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Joseph Neu

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Co ntributin g Editors
Ha l Dnvis
Dona ld Dunn

managers, afte r a depress in g 199 4, were in


somet hin g of a mood to party after M ex ico.
The irres istibl e temptati on to score big by bettin g o n, and perhaps prompting, deva lu atio ns
in simi larl y f ixed currencies w ill likely ca use
tequi la to flow aga in.
For spec ul ators , a nd tr eas ure rs n e rv o u s
about currency risk in these coun tr ies, the lesso n of Mexico's max i clearly applies:
Ignore economic fundamentals at your pe ril.
Plan for the worse when fundamentals look to
turn, but don't expect devaluations if fundamentals are good. Fixed regimes fall apart because of
fundamentals, not knock-on reactions.
" Last week may have been someth in g of a
knee-jerk reac tion " says o ne treasury ce nter
manager in Hong Ko ng, " however, we' ve see n
that pe gs, f ixe d exc h ange- mech anisms , or
whatever they may be ca ll ed, don't last forever, so th ere is so me ju stifi cat io n for m arket
nervousness."
Take Ho ng Kong, fo r exa mpl e, which due to
its currency board reg im e, is held by many to
have o ne the most ce rtain of the Asian pegs.
W hile its do ll ar holds aga in st m arket press ure
toda y, the economic fundamentals th at all ow
thi s are subj ect to c hange in a few years when
Hong Kong returns to Ch in a. Whil e this is an
ex treme examp le, pendin g shifts in a currency's eco nom ic/po liti ca l environm ent should
always be eva lu ated carefull y- in partic ular,
if th e currency is fixed to another currency at a
va lue that is bid up by portfoli o in vestment.

Managing exposure the old-fashioned way


In emerging markets, devalu ation ri sk shou ld be
managed by assess ing eco nomic fundame nta ls,
li ke current accou nt deficits, and add in g a risk
prem ium to investments in pote nti all y vuln erable currenc ies. In other word s, without derivatives- and in many exotic currenc ies there are
few- deva lu atio n ri sks ca n on ly be managed
as country ri sks.
In li ght of las t week 's " hot m oney" tes t of
f ixed exc h ange rates, co untry-ri sk c riter i a
shou ld also be used in co njun cti on with statistica l fina nc ial risk mode ls. With tod ay's preoccup ation with deri vat ives, it is easy to forget
that o ld -fas hi oned country-r isk assessm ents
are an important part of th e internationa l treasurer's too l kit (see IT, 3/7/94). Th ey are crucial fo r determinin g wh ether specu lative pres
sure w ill lead to a devalu ation or a cri sis.
8

Tax/treasury synerg ies

Profess io na l Contributors
Robert He rz

Cosh-Tax
Investment Links

Assoc iate Nationa l Di rector o f


Accounti ng and SEC Services
Coopers & Lybra ncl
Peter Connors
Director, Tax Services
International Cap ital Markets
Ern st & Young

Treasury's financial investments are yet another area where tax considerations are useful.

Jeffrey Wallace
Mant~ging

Director

Greenw ich Trea su r)' Ad viso rs

In ves tin g co rporate cas h in fi nanc ial in str uments is an area where m any treas uri es ca n
ad d to th e bottom lin e- simply by b e in g
aware of after tax conseq uences.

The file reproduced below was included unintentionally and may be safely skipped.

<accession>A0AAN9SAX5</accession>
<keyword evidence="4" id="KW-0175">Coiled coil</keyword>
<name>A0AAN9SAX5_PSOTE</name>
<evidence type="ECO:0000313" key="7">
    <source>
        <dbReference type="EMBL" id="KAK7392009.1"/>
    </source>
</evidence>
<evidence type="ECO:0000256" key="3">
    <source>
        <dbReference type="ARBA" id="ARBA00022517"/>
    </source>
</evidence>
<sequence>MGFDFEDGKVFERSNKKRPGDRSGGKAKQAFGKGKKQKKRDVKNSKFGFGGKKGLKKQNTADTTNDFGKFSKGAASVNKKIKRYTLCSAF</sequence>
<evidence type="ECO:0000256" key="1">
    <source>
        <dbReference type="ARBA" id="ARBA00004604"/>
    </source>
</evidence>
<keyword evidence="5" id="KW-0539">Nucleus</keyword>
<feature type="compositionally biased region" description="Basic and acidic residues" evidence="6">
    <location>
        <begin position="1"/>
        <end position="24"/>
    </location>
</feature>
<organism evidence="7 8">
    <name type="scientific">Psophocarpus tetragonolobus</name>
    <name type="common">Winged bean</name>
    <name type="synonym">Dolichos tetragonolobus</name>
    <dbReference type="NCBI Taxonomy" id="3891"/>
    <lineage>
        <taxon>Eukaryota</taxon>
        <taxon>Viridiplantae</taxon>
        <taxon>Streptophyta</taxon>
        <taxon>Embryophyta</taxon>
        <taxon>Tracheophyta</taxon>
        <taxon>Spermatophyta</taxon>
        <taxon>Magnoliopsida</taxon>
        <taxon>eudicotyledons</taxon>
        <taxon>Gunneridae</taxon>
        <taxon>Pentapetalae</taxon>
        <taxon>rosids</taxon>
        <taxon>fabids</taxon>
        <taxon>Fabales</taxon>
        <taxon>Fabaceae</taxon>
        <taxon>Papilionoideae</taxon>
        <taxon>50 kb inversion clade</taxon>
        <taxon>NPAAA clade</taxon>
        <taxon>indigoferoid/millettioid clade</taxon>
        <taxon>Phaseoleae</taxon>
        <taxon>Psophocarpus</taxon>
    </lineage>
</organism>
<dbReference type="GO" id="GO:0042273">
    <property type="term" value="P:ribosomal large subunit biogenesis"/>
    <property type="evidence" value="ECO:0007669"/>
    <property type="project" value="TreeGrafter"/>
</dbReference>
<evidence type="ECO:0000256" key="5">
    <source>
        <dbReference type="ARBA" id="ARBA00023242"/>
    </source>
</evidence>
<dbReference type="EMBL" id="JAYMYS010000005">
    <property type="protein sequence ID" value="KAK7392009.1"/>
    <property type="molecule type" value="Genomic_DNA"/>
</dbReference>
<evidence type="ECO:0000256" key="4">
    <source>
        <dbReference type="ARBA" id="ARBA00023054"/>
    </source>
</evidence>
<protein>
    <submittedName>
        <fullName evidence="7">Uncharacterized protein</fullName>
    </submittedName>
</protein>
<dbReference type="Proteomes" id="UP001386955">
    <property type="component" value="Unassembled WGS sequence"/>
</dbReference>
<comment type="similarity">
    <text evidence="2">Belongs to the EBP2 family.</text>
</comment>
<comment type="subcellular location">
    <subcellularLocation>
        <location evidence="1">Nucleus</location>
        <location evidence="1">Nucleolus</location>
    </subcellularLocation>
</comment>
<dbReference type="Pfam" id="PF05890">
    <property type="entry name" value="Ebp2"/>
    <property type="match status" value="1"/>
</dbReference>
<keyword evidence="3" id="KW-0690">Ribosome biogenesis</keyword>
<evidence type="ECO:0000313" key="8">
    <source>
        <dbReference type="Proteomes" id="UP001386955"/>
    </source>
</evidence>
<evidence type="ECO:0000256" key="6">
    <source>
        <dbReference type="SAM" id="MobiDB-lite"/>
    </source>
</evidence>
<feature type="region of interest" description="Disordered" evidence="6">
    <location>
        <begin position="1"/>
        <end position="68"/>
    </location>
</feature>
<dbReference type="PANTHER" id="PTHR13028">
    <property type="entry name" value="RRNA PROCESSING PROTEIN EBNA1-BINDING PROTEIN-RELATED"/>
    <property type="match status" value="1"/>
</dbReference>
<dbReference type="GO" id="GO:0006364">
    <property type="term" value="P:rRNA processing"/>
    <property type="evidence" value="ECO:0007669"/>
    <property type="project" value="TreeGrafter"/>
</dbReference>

Capital gains and losses. One pl ace to sta rt
is with the co mpany's net cap ita l tax position,
ex plain s Robert Gordon, pres ident of Twentyfirst Sec uriti es Co mpa ny in N ew York. If you
have capital losses, th e in come you make o n
ca pital ga in s ca n be tax f ree. Thi s is an important co nsideration , because so m e lu crat ive
arbitrage opportun it ies ca n on ly be used by
co mpa ni es with th e ab ili ty to offset capita l
gain s.
Th e co mpany's net cap ital ga in s ta x position
is also an important cons id erati o n in determ inin g whether add in g va lue to fi nanc ial in vestment oppo rtuni t ies is somet hin g treas u ry
should devote resou rces to in the first pl ace.
" Tr eas ure 1s with n et l osses," notes Mr .
Gordon , "a re often better off buy ing T-bill s
and going to sleep- w hy waste m anagement
time to ad d valu e if it is nega ted after-tax."
Tax loopholes. Whil e dwind lin g in th e US
and elsew here, loop ho les sti ll present opportu niti es o n occas io n, and are a second t hin g to
look for . For examp le, US ta xpayers, w hil e
large ly restr icted from borrowing funds to purchase ta x exempt sec urities, are arrowed a de
minimi s exemption to invest up to 2% of its
gro ss as sets in tax exe mpt f in anc ial in vestments. Large co mpani es- e.g., with $1 b illi o n
in gross assets o r more- may have a significa nt amount, $20 m illi on, e ligib le for this
loop ho le: borrow mon ey, deduct the inte rest
expense, and ea rn tax-e xe mpt interest in come .
Dividend received deductions. Yet, another
tax-dr ive n investment involves oppo rtuniti es to
rece ive dividends fro m other corporatio ns eli gib le for d iv id end-rece ived ded uct ions . Th ese
oppo rtuniti es ca n be fo und in preferred stoc k
investments, o r in more arbitrage-or iented, mispriced Peres. Di vide nd in come, post deducti o n,
and cap ital gai ns offset with losses, says Mr .
Gordon , ca n produ ce ni ce after-tax 1eturn s.
Cros s-border strategies ca n do eve n more.
-

David Veres
Pa rtner
Rogers & W e ll s
Corporate Adviso rs
H<:1n s Pohlslhroeder
i\ssist <:1n t Treasurer
Co lgatePa lmo live

David RuscHe
Assistant Treasurer
Genera l Electric
Arv\nd Sodhani
Vice Pres ident and Treasu rer
Intel Corp.

A. lohn Kear ney


Assis tant Treasurer
M erck & Co.
Ju anita Hin shaw

Vice President and Treasurer


Monsanto
Academ ic Advi so rs
Lee RellHners
Professor
INSEAD
Dona ld Lessa rd
Professor
Massa chu sett s
Instit ute of Techn o logy
Richard Lev ich
Professor
Stern Schoo l of Business
New York University
Steve H anke
Professo r
The \alms H opk ins University

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Interna tiona l Treasurer/j anuary 23, 1995